Sunday, August 12, 2012

"Metonymy as an Approach to the Real World" by William Bronk

                                          "Night Windows" by Edward Hopper

Whether what we sense of this world
is the what of this world only, or the what
of which of several possible worlds
--which what?--something of what we sense
may be true, may be the world, what it is, what we sense.
For the rest, a truce is possible, the tolerance
of travelers, eating foreign foods, trying words
that twist the tongue, to feel that time and place,
not thinking that this is the real world.

Conceded, that all the clocks tell local time;
conceded, that "here" is anywhere we bound
and fill a space; conceded, we make a world:
is something caught there, contained there,
something real, something which we can sense?
Once in a city blocked and filled, I saw
the light lie in the deep chasm of a street,
palpable and blue, as though it had drifted in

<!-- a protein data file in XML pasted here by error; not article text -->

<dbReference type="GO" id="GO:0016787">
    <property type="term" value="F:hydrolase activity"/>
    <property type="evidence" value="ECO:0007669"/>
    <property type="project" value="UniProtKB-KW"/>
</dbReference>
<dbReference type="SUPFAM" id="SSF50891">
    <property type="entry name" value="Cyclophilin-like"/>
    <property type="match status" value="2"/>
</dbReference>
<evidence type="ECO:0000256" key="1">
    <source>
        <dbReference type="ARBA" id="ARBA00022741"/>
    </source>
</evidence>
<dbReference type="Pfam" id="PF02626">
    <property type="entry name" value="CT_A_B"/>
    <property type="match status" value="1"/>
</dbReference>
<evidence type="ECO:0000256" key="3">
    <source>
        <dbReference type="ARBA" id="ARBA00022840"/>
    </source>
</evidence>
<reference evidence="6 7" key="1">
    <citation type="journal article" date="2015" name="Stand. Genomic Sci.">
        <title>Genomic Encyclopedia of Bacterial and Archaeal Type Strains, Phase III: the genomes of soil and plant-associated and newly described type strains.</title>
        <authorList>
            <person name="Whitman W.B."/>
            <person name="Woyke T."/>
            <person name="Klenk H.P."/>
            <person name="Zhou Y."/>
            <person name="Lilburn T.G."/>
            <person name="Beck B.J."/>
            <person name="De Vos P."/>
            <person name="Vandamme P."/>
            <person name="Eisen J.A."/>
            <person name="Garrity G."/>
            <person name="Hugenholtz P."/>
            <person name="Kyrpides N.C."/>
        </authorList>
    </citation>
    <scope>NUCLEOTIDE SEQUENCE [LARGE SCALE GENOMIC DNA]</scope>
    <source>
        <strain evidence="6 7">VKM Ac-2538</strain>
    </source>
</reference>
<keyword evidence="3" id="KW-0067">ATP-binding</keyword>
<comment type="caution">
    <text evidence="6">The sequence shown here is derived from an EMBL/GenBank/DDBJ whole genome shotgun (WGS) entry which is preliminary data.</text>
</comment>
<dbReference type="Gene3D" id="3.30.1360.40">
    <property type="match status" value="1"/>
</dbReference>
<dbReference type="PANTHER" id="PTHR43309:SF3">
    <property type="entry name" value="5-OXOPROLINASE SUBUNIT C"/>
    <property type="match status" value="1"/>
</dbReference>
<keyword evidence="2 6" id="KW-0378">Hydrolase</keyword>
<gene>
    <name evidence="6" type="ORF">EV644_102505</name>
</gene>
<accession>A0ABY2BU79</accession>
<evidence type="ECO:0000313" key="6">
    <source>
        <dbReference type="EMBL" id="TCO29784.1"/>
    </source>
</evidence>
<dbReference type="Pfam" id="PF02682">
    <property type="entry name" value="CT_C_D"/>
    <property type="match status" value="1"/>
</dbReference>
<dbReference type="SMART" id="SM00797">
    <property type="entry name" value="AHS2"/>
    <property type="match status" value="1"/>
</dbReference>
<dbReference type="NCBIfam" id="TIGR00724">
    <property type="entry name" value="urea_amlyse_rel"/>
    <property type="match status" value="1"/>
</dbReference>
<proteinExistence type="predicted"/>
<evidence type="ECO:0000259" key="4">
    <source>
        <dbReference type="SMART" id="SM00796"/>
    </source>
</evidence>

from say, the sea, a purity of space.

[From The World, The Worldless (1964)]

"Dogs and Other Philosophers"

As far as could be learnt it appeared that the poor young dog, still under the impression that since he was kept for running after sheep, the more he ran after them the better, had at the end of his meal off the dead lamb, which may have given him additional energy and spirits, collected all the ewes into a corner, driven the timid creatures through the hedge, across the upper field, and by main force of worrying had given them momentum enough to break down a portion of the rotten railing, and so hurled them over the edge.

[The dog] had done his work so thoroughly that he was considered too good a workman to live, and was, in fact, taken and tragically shot at twelve o'clock that same day -- another instance of the untoward fate which so often attends dogs and other philosophers who follow out a train of reasoning to its logical conclusion, and attempt perfectly consistent conduct in a world made up so largely of compromise.

[From Far From the Madding Crowd by Thomas Hardy]